If I've learned one thing since starting my pseudo-adult life as a working woman, it's that most people don't love their jobs and are not lucky enough to spend 8 (or 10 or 15) hours a day working with their passions. Unfortunately, this means you have to make an extra effort to pursue what truly matters to you.
Make sure that at the end of every day, you can look back and think of one important thing you did — whether that's volunteering for an hour, seeing your family, or getting one step closer to your life goals. If you can, figure out how you can use your time at work to achieve one thing that's genuinely important to you each day. And if that feels impossible? It might be time to consider finding a new job.
5. Frame The Big Picture — And Put It On Your Desk
Always remind yourself of the things you want to do, see, and experience outside of work. They will fuel your boring meetings and those days you feel like you are wasting. You need to have something that your life is working towards — small goals or big goals that you want to accomplish during the other 14 hours of your day.
Maybe it's a map of the world to remind you of all the places you want to travel, a picture of your family to remind you who you're working for, or a quote by a favorite author. It sounds cheesy, but it will help you keep things in perspective.
6. Consider Bros Before Joes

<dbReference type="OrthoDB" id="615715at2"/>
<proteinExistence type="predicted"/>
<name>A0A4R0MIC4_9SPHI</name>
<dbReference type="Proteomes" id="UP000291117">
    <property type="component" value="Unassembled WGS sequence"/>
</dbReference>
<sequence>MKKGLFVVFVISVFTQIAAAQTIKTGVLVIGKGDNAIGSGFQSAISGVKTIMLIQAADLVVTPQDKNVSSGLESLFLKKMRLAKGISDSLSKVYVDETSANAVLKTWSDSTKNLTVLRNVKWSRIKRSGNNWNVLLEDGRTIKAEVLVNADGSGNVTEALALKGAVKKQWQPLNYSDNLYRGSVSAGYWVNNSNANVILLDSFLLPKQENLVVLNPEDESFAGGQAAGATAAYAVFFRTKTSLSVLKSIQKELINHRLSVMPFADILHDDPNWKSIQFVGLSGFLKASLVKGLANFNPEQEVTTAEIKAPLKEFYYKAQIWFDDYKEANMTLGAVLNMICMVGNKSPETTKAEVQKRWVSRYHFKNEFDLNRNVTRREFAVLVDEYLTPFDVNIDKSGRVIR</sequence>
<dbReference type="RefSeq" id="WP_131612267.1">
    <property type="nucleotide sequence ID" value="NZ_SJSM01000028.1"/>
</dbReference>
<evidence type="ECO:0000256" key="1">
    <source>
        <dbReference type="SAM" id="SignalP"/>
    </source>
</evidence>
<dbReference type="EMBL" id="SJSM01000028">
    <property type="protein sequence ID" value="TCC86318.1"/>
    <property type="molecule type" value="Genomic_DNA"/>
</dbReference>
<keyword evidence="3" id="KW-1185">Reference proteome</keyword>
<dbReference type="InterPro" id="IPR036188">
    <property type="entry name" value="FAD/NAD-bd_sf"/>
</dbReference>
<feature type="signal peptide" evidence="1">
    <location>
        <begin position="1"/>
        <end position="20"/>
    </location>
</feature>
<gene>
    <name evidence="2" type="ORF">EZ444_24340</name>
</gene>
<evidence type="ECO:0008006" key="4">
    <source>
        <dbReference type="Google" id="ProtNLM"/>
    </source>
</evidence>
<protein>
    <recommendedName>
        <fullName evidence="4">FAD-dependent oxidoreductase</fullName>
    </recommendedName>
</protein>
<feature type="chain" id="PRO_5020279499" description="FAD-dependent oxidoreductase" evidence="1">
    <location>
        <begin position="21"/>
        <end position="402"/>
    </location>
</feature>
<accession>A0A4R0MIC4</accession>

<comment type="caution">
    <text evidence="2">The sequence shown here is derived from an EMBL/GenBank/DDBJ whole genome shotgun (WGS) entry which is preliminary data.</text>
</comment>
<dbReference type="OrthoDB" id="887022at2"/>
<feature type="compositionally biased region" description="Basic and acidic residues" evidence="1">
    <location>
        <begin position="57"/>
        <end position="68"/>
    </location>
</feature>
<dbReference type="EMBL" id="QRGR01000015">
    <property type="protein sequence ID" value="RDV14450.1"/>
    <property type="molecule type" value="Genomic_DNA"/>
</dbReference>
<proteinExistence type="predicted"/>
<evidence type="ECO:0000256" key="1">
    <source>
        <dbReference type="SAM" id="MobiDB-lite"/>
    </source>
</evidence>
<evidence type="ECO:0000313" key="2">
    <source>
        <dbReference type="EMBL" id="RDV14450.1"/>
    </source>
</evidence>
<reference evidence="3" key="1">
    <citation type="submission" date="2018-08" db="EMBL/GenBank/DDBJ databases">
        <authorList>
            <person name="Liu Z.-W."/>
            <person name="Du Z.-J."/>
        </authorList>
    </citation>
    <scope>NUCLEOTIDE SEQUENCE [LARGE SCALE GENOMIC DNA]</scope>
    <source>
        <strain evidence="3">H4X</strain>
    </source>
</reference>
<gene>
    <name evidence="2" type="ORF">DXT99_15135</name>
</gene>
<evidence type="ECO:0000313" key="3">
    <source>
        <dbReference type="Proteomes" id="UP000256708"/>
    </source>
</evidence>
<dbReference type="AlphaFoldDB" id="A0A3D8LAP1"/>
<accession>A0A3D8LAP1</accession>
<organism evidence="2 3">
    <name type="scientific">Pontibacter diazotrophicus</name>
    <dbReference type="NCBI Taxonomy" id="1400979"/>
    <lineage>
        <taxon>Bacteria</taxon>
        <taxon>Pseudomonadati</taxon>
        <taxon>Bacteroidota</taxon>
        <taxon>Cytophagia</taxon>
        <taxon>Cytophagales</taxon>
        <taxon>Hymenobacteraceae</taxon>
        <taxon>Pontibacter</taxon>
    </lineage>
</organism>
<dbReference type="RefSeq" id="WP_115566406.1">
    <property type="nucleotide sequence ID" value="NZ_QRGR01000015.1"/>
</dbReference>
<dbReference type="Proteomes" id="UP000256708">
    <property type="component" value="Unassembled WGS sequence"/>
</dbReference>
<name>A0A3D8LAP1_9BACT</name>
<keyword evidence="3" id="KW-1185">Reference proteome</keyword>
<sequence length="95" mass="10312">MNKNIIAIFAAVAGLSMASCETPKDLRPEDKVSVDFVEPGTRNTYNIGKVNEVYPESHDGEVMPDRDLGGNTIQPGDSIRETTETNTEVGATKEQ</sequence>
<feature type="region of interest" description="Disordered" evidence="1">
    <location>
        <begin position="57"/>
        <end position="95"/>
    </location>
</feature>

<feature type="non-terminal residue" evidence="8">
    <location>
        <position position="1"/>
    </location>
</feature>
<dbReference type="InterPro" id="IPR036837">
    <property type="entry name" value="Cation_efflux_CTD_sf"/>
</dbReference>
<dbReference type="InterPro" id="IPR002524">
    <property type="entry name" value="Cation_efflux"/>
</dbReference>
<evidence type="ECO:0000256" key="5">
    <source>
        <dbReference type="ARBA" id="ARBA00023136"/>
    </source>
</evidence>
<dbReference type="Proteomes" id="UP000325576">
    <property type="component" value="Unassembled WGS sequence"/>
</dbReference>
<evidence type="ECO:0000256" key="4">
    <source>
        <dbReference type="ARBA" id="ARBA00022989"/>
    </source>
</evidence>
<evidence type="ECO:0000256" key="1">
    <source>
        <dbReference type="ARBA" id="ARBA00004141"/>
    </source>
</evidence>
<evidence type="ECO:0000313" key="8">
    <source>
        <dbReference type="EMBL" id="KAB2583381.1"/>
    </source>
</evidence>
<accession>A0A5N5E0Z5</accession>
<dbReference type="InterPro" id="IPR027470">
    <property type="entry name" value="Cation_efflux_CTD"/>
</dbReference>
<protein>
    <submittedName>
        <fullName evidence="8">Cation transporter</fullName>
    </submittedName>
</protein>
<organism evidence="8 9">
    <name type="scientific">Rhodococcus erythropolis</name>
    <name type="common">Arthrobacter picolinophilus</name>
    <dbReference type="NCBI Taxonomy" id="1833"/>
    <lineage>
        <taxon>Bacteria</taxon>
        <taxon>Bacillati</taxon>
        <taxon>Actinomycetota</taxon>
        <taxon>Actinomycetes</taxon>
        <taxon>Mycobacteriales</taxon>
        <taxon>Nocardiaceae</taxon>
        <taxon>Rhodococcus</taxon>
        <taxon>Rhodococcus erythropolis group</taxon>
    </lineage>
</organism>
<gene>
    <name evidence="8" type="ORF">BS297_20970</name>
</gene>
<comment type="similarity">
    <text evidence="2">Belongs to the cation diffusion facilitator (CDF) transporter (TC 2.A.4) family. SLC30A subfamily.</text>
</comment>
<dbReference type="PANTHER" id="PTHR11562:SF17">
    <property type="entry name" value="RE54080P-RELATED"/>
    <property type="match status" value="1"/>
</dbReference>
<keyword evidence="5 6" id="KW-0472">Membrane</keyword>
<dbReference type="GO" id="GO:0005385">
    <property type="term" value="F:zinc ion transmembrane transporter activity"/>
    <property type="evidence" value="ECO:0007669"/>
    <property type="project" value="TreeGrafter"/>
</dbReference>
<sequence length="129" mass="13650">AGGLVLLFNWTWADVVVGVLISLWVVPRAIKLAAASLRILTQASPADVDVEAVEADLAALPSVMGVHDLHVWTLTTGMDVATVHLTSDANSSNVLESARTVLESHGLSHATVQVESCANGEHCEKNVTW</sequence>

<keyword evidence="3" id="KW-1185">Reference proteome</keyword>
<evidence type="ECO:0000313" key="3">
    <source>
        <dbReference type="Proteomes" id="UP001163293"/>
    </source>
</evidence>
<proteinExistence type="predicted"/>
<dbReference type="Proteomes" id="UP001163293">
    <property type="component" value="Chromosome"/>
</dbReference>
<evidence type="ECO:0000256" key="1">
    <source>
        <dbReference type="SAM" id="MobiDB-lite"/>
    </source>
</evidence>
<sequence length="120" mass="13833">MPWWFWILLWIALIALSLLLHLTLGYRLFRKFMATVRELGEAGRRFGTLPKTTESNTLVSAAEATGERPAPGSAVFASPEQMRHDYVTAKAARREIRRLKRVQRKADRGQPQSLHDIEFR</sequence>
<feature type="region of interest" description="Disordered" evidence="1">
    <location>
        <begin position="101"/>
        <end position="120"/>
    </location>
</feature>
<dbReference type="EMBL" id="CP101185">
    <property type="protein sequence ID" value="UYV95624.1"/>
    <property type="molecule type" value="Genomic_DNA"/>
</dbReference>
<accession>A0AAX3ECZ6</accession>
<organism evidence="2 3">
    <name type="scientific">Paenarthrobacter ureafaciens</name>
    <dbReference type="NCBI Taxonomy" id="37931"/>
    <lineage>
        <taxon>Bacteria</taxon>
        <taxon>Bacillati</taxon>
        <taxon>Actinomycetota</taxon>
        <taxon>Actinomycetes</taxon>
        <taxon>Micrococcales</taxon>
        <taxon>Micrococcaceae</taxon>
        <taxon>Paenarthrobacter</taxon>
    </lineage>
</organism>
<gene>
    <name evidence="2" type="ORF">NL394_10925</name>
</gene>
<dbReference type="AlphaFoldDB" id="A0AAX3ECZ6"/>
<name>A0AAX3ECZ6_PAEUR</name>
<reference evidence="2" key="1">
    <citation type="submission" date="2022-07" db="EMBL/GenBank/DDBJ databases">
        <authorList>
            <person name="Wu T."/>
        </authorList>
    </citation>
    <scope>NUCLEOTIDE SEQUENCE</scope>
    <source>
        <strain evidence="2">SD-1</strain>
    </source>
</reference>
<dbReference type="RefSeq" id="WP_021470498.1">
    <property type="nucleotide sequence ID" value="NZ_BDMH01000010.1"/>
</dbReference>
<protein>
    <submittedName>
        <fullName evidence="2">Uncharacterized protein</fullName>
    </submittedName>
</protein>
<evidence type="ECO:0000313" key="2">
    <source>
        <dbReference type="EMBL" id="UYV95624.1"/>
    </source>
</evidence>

And by "joes," I mean your job. Your job won’t get drunk and eat ice cream with you after you get dumped, and your job won’t Facebook stalk said “dumper” to investigate why. Your job won’t go to happy hour with you after a long day, and it won’t be there for a night of Netflix and popcorn. It won’t hug you when you’re sad, listen when you’re angry, smile when you’re happy or love you when you’re lonely.
You get the point. Your job does nothing your friends can do — so try to choose friends over work, whenever you can. It sounds obvious, but sometimes, it's anything but easy.
7. Take As Many Vacations As You Can
Compared to much of the Western world, Americans are afraid to take vacation days — and it is insane. If you are given ten days vacation, TAKE ten days vacation. Plan a week-long trip abroad or a long weekend road drip; take a Friday off to run errands, or a Monday off to lounge at home. Vacation days are essential to your sanity and in most cases if you don't use 'em, you lose 'em. And don't get me started on sick days — working from home when you're sick does not count! Take them too, even if you're not sick. Again, you'll be better at your job in the long run for it.
8. Remember: You Don't Live to Work
The most important thing to remember when establishing a work-life balance is that you don't live to work — you work to live. You work so you can afford life; so you can afford those drinks with friends, and travel on those vacation days. Your job lets you live in the big city, join the gym, buy groceries, and own things. Your job is not the only reason for your life, and you will lose yourself if you treat it like it is.
Here's to a better work-life balance in 2015.